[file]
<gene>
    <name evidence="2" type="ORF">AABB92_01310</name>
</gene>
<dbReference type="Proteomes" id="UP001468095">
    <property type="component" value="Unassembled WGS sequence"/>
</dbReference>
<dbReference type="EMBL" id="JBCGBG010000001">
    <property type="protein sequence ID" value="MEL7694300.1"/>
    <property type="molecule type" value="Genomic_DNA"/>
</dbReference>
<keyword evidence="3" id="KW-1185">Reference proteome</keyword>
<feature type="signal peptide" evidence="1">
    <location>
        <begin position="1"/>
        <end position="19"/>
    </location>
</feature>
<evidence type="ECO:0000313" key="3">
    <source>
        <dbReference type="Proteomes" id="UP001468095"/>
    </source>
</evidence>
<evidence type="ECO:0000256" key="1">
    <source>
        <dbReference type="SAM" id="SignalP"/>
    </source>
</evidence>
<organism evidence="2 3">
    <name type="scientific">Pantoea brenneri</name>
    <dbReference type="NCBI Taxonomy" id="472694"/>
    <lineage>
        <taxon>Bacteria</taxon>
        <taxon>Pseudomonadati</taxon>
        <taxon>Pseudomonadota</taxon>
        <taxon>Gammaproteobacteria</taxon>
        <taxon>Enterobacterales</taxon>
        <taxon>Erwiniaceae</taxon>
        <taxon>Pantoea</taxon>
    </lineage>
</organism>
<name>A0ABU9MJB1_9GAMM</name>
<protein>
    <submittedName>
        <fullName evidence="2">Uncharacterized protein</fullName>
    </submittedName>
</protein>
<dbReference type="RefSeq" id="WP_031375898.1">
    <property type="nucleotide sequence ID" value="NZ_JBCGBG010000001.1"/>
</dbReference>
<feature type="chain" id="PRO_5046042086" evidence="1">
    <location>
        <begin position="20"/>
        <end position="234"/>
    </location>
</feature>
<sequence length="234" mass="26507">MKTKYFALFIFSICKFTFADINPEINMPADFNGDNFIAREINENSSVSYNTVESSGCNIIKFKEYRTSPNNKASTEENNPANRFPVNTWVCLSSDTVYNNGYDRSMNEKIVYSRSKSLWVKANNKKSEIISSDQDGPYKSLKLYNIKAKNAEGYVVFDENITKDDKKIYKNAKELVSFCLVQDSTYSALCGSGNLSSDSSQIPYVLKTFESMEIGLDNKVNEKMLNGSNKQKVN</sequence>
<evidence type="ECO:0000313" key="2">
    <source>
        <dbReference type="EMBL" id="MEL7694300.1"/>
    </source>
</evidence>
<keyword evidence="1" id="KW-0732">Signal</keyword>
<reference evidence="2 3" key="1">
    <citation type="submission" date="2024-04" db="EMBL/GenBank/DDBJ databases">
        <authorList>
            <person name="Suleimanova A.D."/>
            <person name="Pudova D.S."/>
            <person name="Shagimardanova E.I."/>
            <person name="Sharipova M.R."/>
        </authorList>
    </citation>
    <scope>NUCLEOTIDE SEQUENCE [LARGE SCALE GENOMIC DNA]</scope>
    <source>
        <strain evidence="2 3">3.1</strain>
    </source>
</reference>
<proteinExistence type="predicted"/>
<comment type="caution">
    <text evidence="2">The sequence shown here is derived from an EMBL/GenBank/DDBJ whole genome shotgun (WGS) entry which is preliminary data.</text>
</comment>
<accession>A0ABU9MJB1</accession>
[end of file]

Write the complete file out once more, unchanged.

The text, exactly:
<gene>
    <name evidence="2" type="ORF">AABB92_01310</name>
</gene>
<dbReference type="Proteomes" id="UP001468095">
    <property type="component" value="Unassembled WGS sequence"/>
</dbReference>
<dbReference type="EMBL" id="JBCGBG010000001">
    <property type="protein sequence ID" value="MEL7694300.1"/>
    <property type="molecule type" value="Genomic_DNA"/>
</dbReference>
<keyword evidence="3" id="KW-1185">Reference proteome</keyword>
<feature type="signal peptide" evidence="1">
    <location>
        <begin position="1"/>
        <end position="19"/>
    </location>
</feature>
<evidence type="ECO:0000313" key="3">
    <source>
        <dbReference type="Proteomes" id="UP001468095"/>
    </source>
</evidence>
<evidence type="ECO:0000256" key="1">
    <source>
        <dbReference type="SAM" id="SignalP"/>
    </source>
</evidence>
<organism evidence="2 3">
    <name type="scientific">Pantoea brenneri</name>
    <dbReference type="NCBI Taxonomy" id="472694"/>
    <lineage>
        <taxon>Bacteria</taxon>
        <taxon>Pseudomonadati</taxon>
        <taxon>Pseudomonadota</taxon>
        <taxon>Gammaproteobacteria</taxon>
        <taxon>Enterobacterales</taxon>
        <taxon>Erwiniaceae</taxon>
        <taxon>Pantoea</taxon>
    </lineage>
</organism>
<name>A0ABU9MJB1_9GAMM</name>
<protein>
    <submittedName>
        <fullName evidence="2">Uncharacterized protein</fullName>
    </submittedName>
</protein>
<dbReference type="RefSeq" id="WP_031375898.1">
    <property type="nucleotide sequence ID" value="NZ_JBCGBG010000001.1"/>
</dbReference>
<feature type="chain" id="PRO_5046042086" evidence="1">
    <location>
        <begin position="20"/>
        <end position="234"/>
    </location>
</feature>
<sequence length="234" mass="26507">MKTKYFALFIFSICKFTFADINPEINMPADFNGDNFIAREINENSSVSYNTVESSGCNIIKFKEYRTSPNNKASTEENNPANRFPVNTWVCLSSDTVYNNGYDRSMNEKIVYSRSKSLWVKANNKKSEIISSDQDGPYKSLKLYNIKAKNAEGYVVFDENITKDDKKIYKNAKELVSFCLVQDSTYSALCGSGNLSSDSSQIPYVLKTFESMEIGLDNKVNEKMLNGSNKQKVN</sequence>
<evidence type="ECO:0000313" key="2">
    <source>
        <dbReference type="EMBL" id="MEL7694300.1"/>
    </source>
</evidence>
<keyword evidence="1" id="KW-0732">Signal</keyword>
<reference evidence="2 3" key="1">
    <citation type="submission" date="2024-04" db="EMBL/GenBank/DDBJ databases">
        <authorList>
            <person name="Suleimanova A.D."/>
            <person name="Pudova D.S."/>
            <person name="Shagimardanova E.I."/>
            <person name="Sharipova M.R."/>
        </authorList>
    </citation>
    <scope>NUCLEOTIDE SEQUENCE [LARGE SCALE GENOMIC DNA]</scope>
    <source>
        <strain evidence="2 3">3.1</strain>
    </source>
</reference>
<proteinExistence type="predicted"/>
<comment type="caution">
    <text evidence="2">The sequence shown here is derived from an EMBL/GenBank/DDBJ whole genome shotgun (WGS) entry which is preliminary data.</text>
</comment>
<accession>A0ABU9MJB1</accession>